While man can acquire virtue on his own, this is unlikely as history has repeatedly shown. Left to himself man turns inward and slips from virtue into vice, from freedom into slavery. A slavery not necessarily to another man but instead to his vices and their idols: money, material possessions, greed, lust, power, dependency, etc. So we have an environment where there is no Creator, no faith, man slips from virtue into vice, and from freedom into slavery. All the things that support and orient man to charity are gone. Can man fulfill his purpose in such a state? No. This has profound implications for the way he governs himself. It is also the road we find ourselves on today, just look around.
Let’s apply the above to governance. What should it look like given the preceding principles supporting our purpose? It should:
· Provide an environment that allows us as individuals to:
o Make as many of our own decisions as practical.
o Have the opportunity to acquire virtue. These are learned. We are not born with them. They require education, effort, and practice.
· While the preceding relates to individuals, these must also be carried out as a single people. As we all have the same Creator, we all have an equal nature. Only the manner in which each of us fulfills our purpose will be different as we each have different skills, abilities, and talents.
· To do this, a government should be:
o Tied to moral principles.
o The primary moral principle is the execution of justice, the virtue of meting out what one is due based upon one’s actions. This is accomplished both in the law it makes and the judicial process it executes.
o It is minimalistic in that it would have powers limited to those areas where individuals are better equipped to take action as a people, therefore they need a proxy that serves their interests. Some examples would be the making of war with another country/people, immigration into a country, and trade agreements that benefit both parties.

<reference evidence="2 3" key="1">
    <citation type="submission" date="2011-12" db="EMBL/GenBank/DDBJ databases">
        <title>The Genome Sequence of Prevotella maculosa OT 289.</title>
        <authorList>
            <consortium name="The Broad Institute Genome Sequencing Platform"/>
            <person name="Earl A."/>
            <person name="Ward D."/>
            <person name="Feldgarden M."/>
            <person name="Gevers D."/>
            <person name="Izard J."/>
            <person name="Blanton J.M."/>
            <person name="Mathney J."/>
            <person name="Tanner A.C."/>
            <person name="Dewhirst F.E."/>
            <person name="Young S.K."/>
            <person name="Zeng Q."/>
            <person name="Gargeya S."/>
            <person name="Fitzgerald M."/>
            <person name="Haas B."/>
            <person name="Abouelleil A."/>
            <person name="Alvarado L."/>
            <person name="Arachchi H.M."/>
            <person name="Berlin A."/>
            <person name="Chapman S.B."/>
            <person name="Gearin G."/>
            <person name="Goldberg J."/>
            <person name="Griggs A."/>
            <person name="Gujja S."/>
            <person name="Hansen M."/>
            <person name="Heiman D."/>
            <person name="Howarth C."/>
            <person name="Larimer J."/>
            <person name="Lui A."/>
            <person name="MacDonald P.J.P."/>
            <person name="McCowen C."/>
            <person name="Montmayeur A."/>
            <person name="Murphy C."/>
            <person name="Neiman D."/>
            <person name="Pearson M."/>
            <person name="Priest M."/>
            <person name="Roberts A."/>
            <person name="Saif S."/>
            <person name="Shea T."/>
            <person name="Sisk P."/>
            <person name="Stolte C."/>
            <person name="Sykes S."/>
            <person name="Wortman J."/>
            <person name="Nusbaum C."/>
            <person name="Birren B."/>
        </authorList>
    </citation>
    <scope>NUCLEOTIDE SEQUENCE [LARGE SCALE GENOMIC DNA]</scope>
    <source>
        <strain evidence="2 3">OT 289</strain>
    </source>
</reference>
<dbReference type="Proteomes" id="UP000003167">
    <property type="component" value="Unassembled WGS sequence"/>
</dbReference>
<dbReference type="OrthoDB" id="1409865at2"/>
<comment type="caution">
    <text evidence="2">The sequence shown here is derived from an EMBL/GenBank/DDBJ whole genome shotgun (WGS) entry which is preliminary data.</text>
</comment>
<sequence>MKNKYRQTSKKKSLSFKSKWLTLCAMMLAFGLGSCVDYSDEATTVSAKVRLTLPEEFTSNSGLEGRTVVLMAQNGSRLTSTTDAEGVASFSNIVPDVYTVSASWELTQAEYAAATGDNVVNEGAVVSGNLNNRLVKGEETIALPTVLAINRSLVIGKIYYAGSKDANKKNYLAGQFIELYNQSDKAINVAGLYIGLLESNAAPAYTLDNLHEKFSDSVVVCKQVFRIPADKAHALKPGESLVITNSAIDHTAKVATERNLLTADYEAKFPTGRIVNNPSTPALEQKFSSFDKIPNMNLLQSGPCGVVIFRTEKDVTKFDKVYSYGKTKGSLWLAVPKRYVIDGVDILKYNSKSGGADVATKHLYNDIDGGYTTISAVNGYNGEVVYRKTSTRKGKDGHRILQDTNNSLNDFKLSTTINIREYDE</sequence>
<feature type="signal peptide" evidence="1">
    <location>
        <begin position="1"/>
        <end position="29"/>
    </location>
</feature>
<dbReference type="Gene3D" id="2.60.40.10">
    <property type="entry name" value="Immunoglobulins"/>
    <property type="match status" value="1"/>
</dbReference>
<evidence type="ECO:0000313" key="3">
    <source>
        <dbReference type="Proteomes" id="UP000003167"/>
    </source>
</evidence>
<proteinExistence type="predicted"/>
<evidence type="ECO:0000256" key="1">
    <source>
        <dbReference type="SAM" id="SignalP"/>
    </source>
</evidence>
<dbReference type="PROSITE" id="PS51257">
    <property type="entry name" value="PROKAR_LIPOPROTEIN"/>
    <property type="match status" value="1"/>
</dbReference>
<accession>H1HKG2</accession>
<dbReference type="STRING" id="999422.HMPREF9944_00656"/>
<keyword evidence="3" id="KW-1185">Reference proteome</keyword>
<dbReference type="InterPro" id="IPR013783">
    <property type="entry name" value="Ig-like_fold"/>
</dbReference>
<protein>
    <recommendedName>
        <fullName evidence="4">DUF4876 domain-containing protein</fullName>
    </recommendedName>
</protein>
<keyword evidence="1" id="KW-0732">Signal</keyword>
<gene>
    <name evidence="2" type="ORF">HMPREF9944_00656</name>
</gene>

How would the above be reflected in governance structures?
· The scope of powers are well-defined and limited in scope.
· There are few departments/agencies as powers and scope are limited.
· As size and scope are limited, so too should taxation be limited.
Consider this, the median income in the U.S. is about $50,000/year, and the earner pays a marginal tax rate of over 50% on each additional dollar they earn.[xii] A religious organization's purpose is to instill morality into a people, to provide them the basis allowing them to fulfill their purpose. Would you accept a religious organization which requires you to tithe more than 50% of your earnings? If not, why would you accept that from a government that limits you fulfilling your purpose?
[i] Rev. Alexander Roberts and James Donaldson, The Ante-Nicene Fathers, Fathers of the Second Century: Hermas, Tatian, Athenagora, Theophilus, and Clement of Alexandria (Entire), Vol. 2, p. 459, Wm. B Eerdmans Publishing Co., 1989. Stromata, Book V, Chapter X.
[ii] Wolf, Dan, Collectivism and Charity: The Great Deception, p. 13, Living Rightly Publications, 2016.
[v] 1 John 4:16, p. 2809, Today’s Parallel Bible, New International Version, New American Standard Bible, Updated Edition, King James Version, New Living Translation, Zondervan, 2000.
[vi] Schaff, Philip, Nicene and Post-Nicene Fathers, Vol. 2, Augustin: City of God, Christian Doctrine, p. 215, Wm. B. Eerdmans Publishing Company, 1989. Book XI, Chapter 19.
[vii] St. Augustine, Confessions, p. 320, Doubleday Dell Publishing Group, Inc., 1960. Book 12, Chapter 18.
[viii] Denny, Frederick, Islam and the Muslim Community, in Earhart, H. Byron, Ed., Religious Traditions of the World, p. 605-718, San Francisco: HarperSanFrancisco, 1993, as cited in Stark, Rodney, The Victory of Reason, Random House, 2005.
[ix] Stark, Rodney, The Victory of Reason, p. 9, Random House, 2005.
[x] Aquinas, St. Thomas, Summa Theologicæ, Vol. 31, p. 119, McGraw-Hill Publishing Co., 1970. Part 2a2ae, Question 1, Article 1.
[xii] Wolf, Dan, Collectivism and Charity: The Great Deception, p. 185, Living Rightly Publications, 2016.